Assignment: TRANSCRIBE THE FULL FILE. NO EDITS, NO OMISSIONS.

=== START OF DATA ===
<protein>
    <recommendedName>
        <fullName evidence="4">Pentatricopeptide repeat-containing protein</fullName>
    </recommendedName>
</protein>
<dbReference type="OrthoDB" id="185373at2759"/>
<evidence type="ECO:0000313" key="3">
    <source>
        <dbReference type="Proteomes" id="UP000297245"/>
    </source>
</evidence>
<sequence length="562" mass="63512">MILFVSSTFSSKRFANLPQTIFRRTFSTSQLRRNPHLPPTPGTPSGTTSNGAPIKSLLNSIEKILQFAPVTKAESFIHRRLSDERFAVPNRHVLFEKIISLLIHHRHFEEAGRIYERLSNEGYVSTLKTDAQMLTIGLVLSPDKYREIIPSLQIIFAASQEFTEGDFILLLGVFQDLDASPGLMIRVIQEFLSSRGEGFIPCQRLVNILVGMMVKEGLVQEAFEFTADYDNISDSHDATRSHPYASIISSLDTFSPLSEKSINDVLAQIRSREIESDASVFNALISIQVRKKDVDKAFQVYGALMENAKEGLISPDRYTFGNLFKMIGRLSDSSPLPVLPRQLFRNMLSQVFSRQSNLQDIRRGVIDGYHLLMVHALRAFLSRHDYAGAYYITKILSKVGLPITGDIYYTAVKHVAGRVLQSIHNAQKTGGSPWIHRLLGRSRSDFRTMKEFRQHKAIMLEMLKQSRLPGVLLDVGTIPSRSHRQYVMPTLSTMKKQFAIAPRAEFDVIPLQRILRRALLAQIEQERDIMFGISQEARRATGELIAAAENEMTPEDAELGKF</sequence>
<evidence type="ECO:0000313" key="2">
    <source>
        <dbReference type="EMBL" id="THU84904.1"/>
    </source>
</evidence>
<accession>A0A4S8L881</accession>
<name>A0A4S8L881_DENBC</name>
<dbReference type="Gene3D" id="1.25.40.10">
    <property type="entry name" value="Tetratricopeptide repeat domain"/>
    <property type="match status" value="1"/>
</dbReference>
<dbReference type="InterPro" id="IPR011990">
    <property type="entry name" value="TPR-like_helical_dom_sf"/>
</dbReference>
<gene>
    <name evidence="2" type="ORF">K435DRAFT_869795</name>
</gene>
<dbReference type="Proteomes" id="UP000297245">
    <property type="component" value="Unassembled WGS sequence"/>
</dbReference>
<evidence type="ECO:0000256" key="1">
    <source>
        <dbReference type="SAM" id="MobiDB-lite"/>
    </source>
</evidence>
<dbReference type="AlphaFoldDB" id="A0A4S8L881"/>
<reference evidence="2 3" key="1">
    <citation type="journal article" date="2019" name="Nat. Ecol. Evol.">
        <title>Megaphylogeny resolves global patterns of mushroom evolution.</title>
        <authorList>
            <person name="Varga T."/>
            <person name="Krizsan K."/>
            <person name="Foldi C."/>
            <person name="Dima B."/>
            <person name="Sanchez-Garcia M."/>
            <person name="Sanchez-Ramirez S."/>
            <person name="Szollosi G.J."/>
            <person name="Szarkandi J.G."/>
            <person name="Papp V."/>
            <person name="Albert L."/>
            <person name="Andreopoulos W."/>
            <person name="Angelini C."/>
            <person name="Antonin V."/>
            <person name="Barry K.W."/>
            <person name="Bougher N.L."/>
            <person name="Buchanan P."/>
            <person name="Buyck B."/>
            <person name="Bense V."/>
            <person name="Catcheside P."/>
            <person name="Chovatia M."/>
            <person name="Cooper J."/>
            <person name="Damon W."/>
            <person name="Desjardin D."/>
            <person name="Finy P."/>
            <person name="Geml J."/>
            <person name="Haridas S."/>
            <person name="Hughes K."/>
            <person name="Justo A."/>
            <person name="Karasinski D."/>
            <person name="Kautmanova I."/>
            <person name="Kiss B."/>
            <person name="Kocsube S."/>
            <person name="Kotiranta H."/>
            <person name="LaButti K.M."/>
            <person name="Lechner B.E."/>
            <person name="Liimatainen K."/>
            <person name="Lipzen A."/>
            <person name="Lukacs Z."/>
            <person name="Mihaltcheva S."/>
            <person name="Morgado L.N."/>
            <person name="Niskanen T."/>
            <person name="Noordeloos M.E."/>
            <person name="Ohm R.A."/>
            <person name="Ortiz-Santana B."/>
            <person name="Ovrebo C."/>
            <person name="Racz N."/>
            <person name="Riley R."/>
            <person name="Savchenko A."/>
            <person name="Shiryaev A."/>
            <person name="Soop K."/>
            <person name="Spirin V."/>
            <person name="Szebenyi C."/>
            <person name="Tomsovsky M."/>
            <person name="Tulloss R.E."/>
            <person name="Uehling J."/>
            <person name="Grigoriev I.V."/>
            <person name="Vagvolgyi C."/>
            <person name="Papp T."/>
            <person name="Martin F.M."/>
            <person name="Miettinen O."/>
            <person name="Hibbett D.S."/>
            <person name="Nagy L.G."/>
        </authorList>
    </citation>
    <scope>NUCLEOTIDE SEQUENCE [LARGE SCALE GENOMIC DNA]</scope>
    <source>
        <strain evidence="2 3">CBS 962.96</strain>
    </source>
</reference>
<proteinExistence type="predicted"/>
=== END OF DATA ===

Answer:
<protein>
    <recommendedName>
        <fullName evidence="4">Pentatricopeptide repeat-containing protein</fullName>
    </recommendedName>
</protein>
<dbReference type="OrthoDB" id="185373at2759"/>
<evidence type="ECO:0000313" key="3">
    <source>
        <dbReference type="Proteomes" id="UP000297245"/>
    </source>
</evidence>
<sequence length="562" mass="63512">MILFVSSTFSSKRFANLPQTIFRRTFSTSQLRRNPHLPPTPGTPSGTTSNGAPIKSLLNSIEKILQFAPVTKAESFIHRRLSDERFAVPNRHVLFEKIISLLIHHRHFEEAGRIYERLSNEGYVSTLKTDAQMLTIGLVLSPDKYREIIPSLQIIFAASQEFTEGDFILLLGVFQDLDASPGLMIRVIQEFLSSRGEGFIPCQRLVNILVGMMVKEGLVQEAFEFTADYDNISDSHDATRSHPYASIISSLDTFSPLSEKSINDVLAQIRSREIESDASVFNALISIQVRKKDVDKAFQVYGALMENAKEGLISPDRYTFGNLFKMIGRLSDSSPLPVLPRQLFRNMLSQVFSRQSNLQDIRRGVIDGYHLLMVHALRAFLSRHDYAGAYYITKILSKVGLPITGDIYYTAVKHVAGRVLQSIHNAQKTGGSPWIHRLLGRSRSDFRTMKEFRQHKAIMLEMLKQSRLPGVLLDVGTIPSRSHRQYVMPTLSTMKKQFAIAPRAEFDVIPLQRILRRALLAQIEQERDIMFGISQEARRATGELIAAAENEMTPEDAELGKF</sequence>
<evidence type="ECO:0000313" key="2">
    <source>
        <dbReference type="EMBL" id="THU84904.1"/>
    </source>
</evidence>
<accession>A0A4S8L881</accession>
<name>A0A4S8L881_DENBC</name>
<dbReference type="Gene3D" id="1.25.40.10">
    <property type="entry name" value="Tetratricopeptide repeat domain"/>
    <property type="match status" value="1"/>
</dbReference>
<dbReference type="InterPro" id="IPR011990">
    <property type="entry name" value="TPR-like_helical_dom_sf"/>
</dbReference>
<gene>
    <name evidence="2" type="ORF">K435DRAFT_869795</name>
</gene>
<dbReference type="Proteomes" id="UP000297245">
    <property type="component" value="Unassembled WGS sequence"/>
</dbReference>
<evidence type="ECO:0000256" key="1">
    <source>
        <dbReference type="SAM" id="MobiDB-lite"/>
    </source>
</evidence>
<dbReference type="AlphaFoldDB" id="A0A4S8L881"/>
<reference evidence="2 3" key="1">
    <citation type="journal article" date="2019" name="Nat. Ecol. Evol.">
        <title>Megaphylogeny resolves global patterns of mushroom evolution.</title>
        <authorList>
            <person name="Varga T."/>
            <person name="Krizsan K."/>
            <person name="Foldi C."/>
            <person name="Dima B."/>
            <person name="Sanchez-Garcia M."/>
            <person name="Sanchez-Ramirez S."/>
            <person name="Szollosi G.J."/>
            <person name="Szarkandi J.G."/>
            <person name="Papp V."/>
            <person name="Albert L."/>
            <person name="Andreopoulos W."/>
            <person name="Angelini C."/>
            <person name="Antonin V."/>
            <person name="Barry K.W."/>
            <person name="Bougher N.L."/>
            <person name="Buchanan P."/>
            <person name="Buyck B."/>
            <person name="Bense V."/>
            <person name="Catcheside P."/>
            <person name="Chovatia M."/>
            <person name="Cooper J."/>
            <person name="Damon W."/>
            <person name="Desjardin D."/>
            <person name="Finy P."/>
            <person name="Geml J."/>
            <person name="Haridas S."/>
            <person name="Hughes K."/>
            <person name="Justo A."/>
            <person name="Karasinski D."/>
            <person name="Kautmanova I."/>
            <person name="Kiss B."/>
            <person name="Kocsube S."/>
            <person name="Kotiranta H."/>
            <person name="LaButti K.M."/>
            <person name="Lechner B.E."/>
            <person name="Liimatainen K."/>
            <person name="Lipzen A."/>
            <person name="Lukacs Z."/>
            <person name="Mihaltcheva S."/>
            <person name="Morgado L.N."/>
            <person name="Niskanen T."/>
            <person name="Noordeloos M.E."/>
            <person name="Ohm R.A."/>
            <person name="Ortiz-Santana B."/>
            <person name="Ovrebo C."/>
            <person name="Racz N."/>
            <person name="Riley R."/>
            <person name="Savchenko A."/>
            <person name="Shiryaev A."/>
            <person name="Soop K."/>
            <person name="Spirin V."/>
            <person name="Szebenyi C."/>
            <person name="Tomsovsky M."/>
            <person name="Tulloss R.E."/>
            <person name="Uehling J."/>
            <person name="Grigoriev I.V."/>
            <person name="Vagvolgyi C."/>
            <person name="Papp T."/>
            <person name="Martin F.M."/>
            <person name="Miettinen O."/>
            <person name="Hibbett D.S."/>
            <person name="Nagy L.G."/>
        </authorList>
    </citation>
    <scope>NUCLEOTIDE SEQUENCE [LARGE SCALE GENOMIC DNA]</scope>
    <source>
        <strain evidence="2 3">CBS 962.96</strain>
    </source>
</reference>
<proteinExistence type="predicted"/>